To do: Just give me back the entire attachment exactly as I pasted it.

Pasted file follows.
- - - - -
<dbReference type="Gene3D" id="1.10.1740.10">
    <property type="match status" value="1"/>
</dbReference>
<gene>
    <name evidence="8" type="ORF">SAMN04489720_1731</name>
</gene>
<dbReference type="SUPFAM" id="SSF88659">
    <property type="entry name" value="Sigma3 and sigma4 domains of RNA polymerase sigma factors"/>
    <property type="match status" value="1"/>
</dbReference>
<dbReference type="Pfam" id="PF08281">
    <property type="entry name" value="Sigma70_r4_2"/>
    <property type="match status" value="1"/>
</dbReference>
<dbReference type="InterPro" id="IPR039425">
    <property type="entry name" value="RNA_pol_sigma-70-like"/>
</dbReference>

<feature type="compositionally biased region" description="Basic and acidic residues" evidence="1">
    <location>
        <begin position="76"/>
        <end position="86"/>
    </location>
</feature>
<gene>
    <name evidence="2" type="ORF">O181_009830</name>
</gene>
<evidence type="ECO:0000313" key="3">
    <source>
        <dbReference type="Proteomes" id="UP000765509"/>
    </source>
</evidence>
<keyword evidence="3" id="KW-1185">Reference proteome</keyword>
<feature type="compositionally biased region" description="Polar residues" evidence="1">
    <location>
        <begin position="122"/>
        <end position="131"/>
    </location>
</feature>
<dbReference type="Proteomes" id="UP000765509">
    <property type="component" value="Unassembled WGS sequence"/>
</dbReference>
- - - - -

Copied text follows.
<dbReference type="Gene3D" id="1.10.1740.10">
    <property type="match status" value="1"/>
</dbReference>
<gene>
    <name evidence="8" type="ORF">SAMN04489720_1731</name>
</gene>
<dbReference type="SUPFAM" id="SSF88659">
    <property type="entry name" value="Sigma3 and sigma4 domains of RNA polymerase sigma factors"/>
    <property type="match status" value="1"/>
</dbReference>
<dbReference type="Pfam" id="PF08281">
    <property type="entry name" value="Sigma70_r4_2"/>
    <property type="match status" value="1"/>
</dbReference>
<dbReference type="InterPro" id="IPR039425">
    <property type="entry name" value="RNA_pol_sigma-70-like"/>
</dbReference>

<feature type="compositionally biased region" description="Basic and acidic residues" evidence="1">
    <location>
        <begin position="76"/>
        <end position="86"/>
    </location>
</feature>
<gene>
    <name evidence="2" type="ORF">O181_009830</name>
</gene>
<evidence type="ECO:0000313" key="3">
    <source>
        <dbReference type="Proteomes" id="UP000765509"/>
    </source>
</evidence>
<keyword evidence="3" id="KW-1185">Reference proteome</keyword>
<feature type="compositionally biased region" description="Polar residues" evidence="1">
    <location>
        <begin position="122"/>
        <end position="131"/>
    </location>
</feature>
<dbReference type="Proteomes" id="UP000765509">
    <property type="component" value="Unassembled WGS sequence"/>
</dbReference>